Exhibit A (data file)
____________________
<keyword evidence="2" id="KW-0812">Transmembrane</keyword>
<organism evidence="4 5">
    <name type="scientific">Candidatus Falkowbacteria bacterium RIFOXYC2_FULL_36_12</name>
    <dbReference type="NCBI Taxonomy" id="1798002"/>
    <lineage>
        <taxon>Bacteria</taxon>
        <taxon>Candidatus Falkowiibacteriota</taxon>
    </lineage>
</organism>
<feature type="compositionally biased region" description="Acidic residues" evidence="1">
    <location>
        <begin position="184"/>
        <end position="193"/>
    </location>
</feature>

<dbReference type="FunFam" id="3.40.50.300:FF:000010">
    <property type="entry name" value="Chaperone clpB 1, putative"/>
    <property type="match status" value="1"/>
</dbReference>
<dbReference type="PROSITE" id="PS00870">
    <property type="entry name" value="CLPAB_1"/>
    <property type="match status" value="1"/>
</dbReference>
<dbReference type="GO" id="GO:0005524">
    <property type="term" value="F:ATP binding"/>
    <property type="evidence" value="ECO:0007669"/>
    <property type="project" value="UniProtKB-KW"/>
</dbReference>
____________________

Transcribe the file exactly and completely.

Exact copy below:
<keyword evidence="2" id="KW-0812">Transmembrane</keyword>
<organism evidence="4 5">
    <name type="scientific">Candidatus Falkowbacteria bacterium RIFOXYC2_FULL_36_12</name>
    <dbReference type="NCBI Taxonomy" id="1798002"/>
    <lineage>
        <taxon>Bacteria</taxon>
        <taxon>Candidatus Falkowiibacteriota</taxon>
    </lineage>
</organism>
<feature type="compositionally biased region" description="Acidic residues" evidence="1">
    <location>
        <begin position="184"/>
        <end position="193"/>
    </location>
</feature>

<dbReference type="FunFam" id="3.40.50.300:FF:000010">
    <property type="entry name" value="Chaperone clpB 1, putative"/>
    <property type="match status" value="1"/>
</dbReference>
<dbReference type="PROSITE" id="PS00870">
    <property type="entry name" value="CLPAB_1"/>
    <property type="match status" value="1"/>
</dbReference>
<dbReference type="GO" id="GO:0005524">
    <property type="term" value="F:ATP binding"/>
    <property type="evidence" value="ECO:0007669"/>
    <property type="project" value="UniProtKB-KW"/>
</dbReference>